The Progress of DevOps in Salesforce

Over the past two years, DevOps has become one of the hottest terms in the Salesforce ecosystem. When several team members and hundreds of users are involved in a Salesforce org, operations become complicated.

 

 

 

 

DevOps in Salesforce Timeline

Salesforce was founded in 1999. In comparison to what you are using now, you wouldn’t even recognize Salesforce when it was still in its infancy.

You may not even know that the term DevOps, itself, has only been around since 2009. At its inception, DevOps was defined as “a combination of cultural philosophies, practices, and tools designed to improve software quality and shorten the development lifecycle.”
A routine for ensuring that development reaches production without interfering with someone else’s development, or causing disastrous bugs when promoted.

 

The Evolution of DevOps in Salesforce 👨‍🏫

2001: Launch of Salesforce’s Build Server
2006: Salesforce Sandboxes Launched
2010: Salesforce Change Sets Launched
2017: Salesforce DX
2022: Salesforce DevOps Center arrives after a long anticipated wait

2001: Salesforce’s Build Server

Salesforce’s founders knew empowering their customers would secure the cloud software’s favor. What’s the reason? It will become so valuable to them that they will not want to stop being Salesforce customers because a configurable system is tailored to their business operations.

There are several definitions of “Build Server” online if you’ve never heard of it before. This was the first version of Salesforce Setup in the Salesforce context.

 

2006: Salesforce Sandboxes

Prior to 2006, admins and developers would make changes directly in production (or perhaps maintain a Developer org edition to mirror a production instance).

A Salesforce Sandbox environment allows you to test new configurations, code, and automation outside of production. A sandbox is a replica of your production instance that contains some or all of your metadata and data (depending on the type).

 

 

→ 2010: Salesforce Change Sets ⚒️

Development teams use change sets to move metadata components between environments, such as fields, automation, record types, etc. from a sandbox to production.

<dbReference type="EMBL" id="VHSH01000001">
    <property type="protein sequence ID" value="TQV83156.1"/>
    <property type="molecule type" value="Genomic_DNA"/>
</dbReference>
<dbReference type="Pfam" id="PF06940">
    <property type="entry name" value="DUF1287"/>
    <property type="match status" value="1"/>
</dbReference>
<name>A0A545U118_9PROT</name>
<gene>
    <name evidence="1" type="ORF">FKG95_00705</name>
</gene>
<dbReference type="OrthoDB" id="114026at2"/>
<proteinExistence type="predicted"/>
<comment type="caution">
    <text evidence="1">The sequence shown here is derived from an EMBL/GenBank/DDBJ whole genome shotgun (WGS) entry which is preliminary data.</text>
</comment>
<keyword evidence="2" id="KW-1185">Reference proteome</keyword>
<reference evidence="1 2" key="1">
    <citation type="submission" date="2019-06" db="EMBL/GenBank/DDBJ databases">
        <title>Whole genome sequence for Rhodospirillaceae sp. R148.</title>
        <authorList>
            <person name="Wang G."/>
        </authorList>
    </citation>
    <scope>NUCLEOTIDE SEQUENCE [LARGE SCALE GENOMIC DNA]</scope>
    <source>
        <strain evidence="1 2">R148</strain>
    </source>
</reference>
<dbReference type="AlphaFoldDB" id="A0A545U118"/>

They were not only useful for reducing human error and reducing configuration duplicates, but also for documenting changes automatically. As a result, outbound change sets served as a record of what had been sent from sandboxes and what had come into production (or vice versa). For development audit trails, it was also important to know when and who deployed changes.

 

2017: Salesforce DX

Salesforce Developer Experience is a set of tools designed to improve the traditional developer’s experience of building on the platform, including the Salesforce CLI, a new IDE (replacing the Eclipse-based Force.com IDE), scratch orgs, second-generation packaging (2GP), a new metadata format, and the dependency API. All Salesforce developers benefit from Salesforce DX’s overarching goal of supporting source-driven development.

No-code developers and administrators were able to access DX workflows soon after Salesforce’s partners built DX functionality into their DevOps solutions. In order to make the lives of Salesforce developers easier, Salesforce created the metadata API.

2022: Salesforce DevOps Center 👨🏼‍💻

The Salesforce Developer Experience includes a set of tools to enhance the developer’s experience of building on Salesforce, including the Salesforce CLI, a new IDE (which replaces the Eclipse-based Force.com IDE), scratch orgs, second-generation packaging (2GP), a new metadata format, and the dependency API. As part of Salesforce DX, all Salesforce developers benefit from source-driven development.

After Salesforce’s partners integrated DX functionality into their DevOps solutions, no-code developers and administrators were able to access DX workflows. Salesforce created the metadata API to make developers’ lives easier. The situation still needs to be improved, however. The reality of complex data management and continuous deployments that need to be defined, vetted, and tested. Currently, Salesforce DevOps Center faces the following challenges:

  1. Limited testing
  2. Unclear CI / CD process
  3. Lack of understanding associated with Metadata
  4. No deployment process

 

 

 

 

 

 

 

 

 

 

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